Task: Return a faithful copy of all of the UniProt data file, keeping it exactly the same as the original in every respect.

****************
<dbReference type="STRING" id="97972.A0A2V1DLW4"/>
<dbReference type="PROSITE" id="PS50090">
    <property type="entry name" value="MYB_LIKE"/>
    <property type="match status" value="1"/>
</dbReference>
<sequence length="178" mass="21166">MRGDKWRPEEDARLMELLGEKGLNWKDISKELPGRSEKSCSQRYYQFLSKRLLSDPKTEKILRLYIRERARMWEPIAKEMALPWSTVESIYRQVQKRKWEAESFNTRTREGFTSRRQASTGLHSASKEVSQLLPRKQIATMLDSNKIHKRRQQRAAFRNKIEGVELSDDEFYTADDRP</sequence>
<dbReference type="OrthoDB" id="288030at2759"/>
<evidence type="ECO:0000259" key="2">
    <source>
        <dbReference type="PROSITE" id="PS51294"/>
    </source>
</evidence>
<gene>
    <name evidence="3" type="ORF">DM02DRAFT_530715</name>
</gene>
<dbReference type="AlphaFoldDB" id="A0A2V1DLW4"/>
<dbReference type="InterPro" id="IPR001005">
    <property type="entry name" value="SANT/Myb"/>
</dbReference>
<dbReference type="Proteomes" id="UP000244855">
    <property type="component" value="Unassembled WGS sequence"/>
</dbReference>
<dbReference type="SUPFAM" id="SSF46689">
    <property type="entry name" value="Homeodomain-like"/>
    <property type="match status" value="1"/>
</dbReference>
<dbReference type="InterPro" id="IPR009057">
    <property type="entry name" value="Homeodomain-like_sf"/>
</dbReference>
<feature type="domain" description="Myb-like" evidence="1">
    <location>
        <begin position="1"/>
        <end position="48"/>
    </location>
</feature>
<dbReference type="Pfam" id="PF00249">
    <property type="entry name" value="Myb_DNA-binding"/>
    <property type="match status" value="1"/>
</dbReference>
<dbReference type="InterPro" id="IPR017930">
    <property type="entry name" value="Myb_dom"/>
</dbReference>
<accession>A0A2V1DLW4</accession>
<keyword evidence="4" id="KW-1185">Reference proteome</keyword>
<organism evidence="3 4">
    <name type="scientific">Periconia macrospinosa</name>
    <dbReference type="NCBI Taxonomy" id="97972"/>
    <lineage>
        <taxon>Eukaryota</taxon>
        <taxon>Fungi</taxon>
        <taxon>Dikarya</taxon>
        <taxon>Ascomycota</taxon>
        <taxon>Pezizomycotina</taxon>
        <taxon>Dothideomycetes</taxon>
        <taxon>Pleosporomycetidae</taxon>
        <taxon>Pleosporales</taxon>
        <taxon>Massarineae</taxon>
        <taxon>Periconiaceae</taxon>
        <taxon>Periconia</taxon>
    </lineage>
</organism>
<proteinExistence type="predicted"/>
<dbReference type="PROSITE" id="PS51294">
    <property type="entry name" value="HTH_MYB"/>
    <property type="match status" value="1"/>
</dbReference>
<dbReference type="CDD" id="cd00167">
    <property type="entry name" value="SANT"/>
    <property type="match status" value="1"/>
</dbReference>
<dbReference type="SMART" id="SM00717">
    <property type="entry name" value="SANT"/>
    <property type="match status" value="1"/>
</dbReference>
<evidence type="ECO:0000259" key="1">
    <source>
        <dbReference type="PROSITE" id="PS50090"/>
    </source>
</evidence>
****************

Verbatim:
<dbReference type="STRING" id="97972.A0A2V1DLW4"/>
<dbReference type="PROSITE" id="PS50090">
    <property type="entry name" value="MYB_LIKE"/>
    <property type="match status" value="1"/>
</dbReference>
<sequence length="178" mass="21166">MRGDKWRPEEDARLMELLGEKGLNWKDISKELPGRSEKSCSQRYYQFLSKRLLSDPKTEKILRLYIRERARMWEPIAKEMALPWSTVESIYRQVQKRKWEAESFNTRTREGFTSRRQASTGLHSASKEVSQLLPRKQIATMLDSNKIHKRRQQRAAFRNKIEGVELSDDEFYTADDRP</sequence>
<dbReference type="OrthoDB" id="288030at2759"/>
<evidence type="ECO:0000259" key="2">
    <source>
        <dbReference type="PROSITE" id="PS51294"/>
    </source>
</evidence>
<gene>
    <name evidence="3" type="ORF">DM02DRAFT_530715</name>
</gene>
<dbReference type="AlphaFoldDB" id="A0A2V1DLW4"/>
<dbReference type="InterPro" id="IPR001005">
    <property type="entry name" value="SANT/Myb"/>
</dbReference>
<dbReference type="Proteomes" id="UP000244855">
    <property type="component" value="Unassembled WGS sequence"/>
</dbReference>
<dbReference type="SUPFAM" id="SSF46689">
    <property type="entry name" value="Homeodomain-like"/>
    <property type="match status" value="1"/>
</dbReference>
<dbReference type="InterPro" id="IPR009057">
    <property type="entry name" value="Homeodomain-like_sf"/>
</dbReference>
<feature type="domain" description="Myb-like" evidence="1">
    <location>
        <begin position="1"/>
        <end position="48"/>
    </location>
</feature>
<dbReference type="Pfam" id="PF00249">
    <property type="entry name" value="Myb_DNA-binding"/>
    <property type="match status" value="1"/>
</dbReference>
<dbReference type="InterPro" id="IPR017930">
    <property type="entry name" value="Myb_dom"/>
</dbReference>
<accession>A0A2V1DLW4</accession>
<keyword evidence="4" id="KW-1185">Reference proteome</keyword>
<organism evidence="3 4">
    <name type="scientific">Periconia macrospinosa</name>
    <dbReference type="NCBI Taxonomy" id="97972"/>
    <lineage>
        <taxon>Eukaryota</taxon>
        <taxon>Fungi</taxon>
        <taxon>Dikarya</taxon>
        <taxon>Ascomycota</taxon>
        <taxon>Pezizomycotina</taxon>
        <taxon>Dothideomycetes</taxon>
        <taxon>Pleosporomycetidae</taxon>
        <taxon>Pleosporales</taxon>
        <taxon>Massarineae</taxon>
        <taxon>Periconiaceae</taxon>
        <taxon>Periconia</taxon>
    </lineage>
</organism>
<proteinExistence type="predicted"/>
<dbReference type="PROSITE" id="PS51294">
    <property type="entry name" value="HTH_MYB"/>
    <property type="match status" value="1"/>
</dbReference>
<dbReference type="CDD" id="cd00167">
    <property type="entry name" value="SANT"/>
    <property type="match status" value="1"/>
</dbReference>
<dbReference type="SMART" id="SM00717">
    <property type="entry name" value="SANT"/>
    <property type="match status" value="1"/>
</dbReference>
<evidence type="ECO:0000259" key="1">
    <source>
        <dbReference type="PROSITE" id="PS50090"/>
    </source>
</evidence>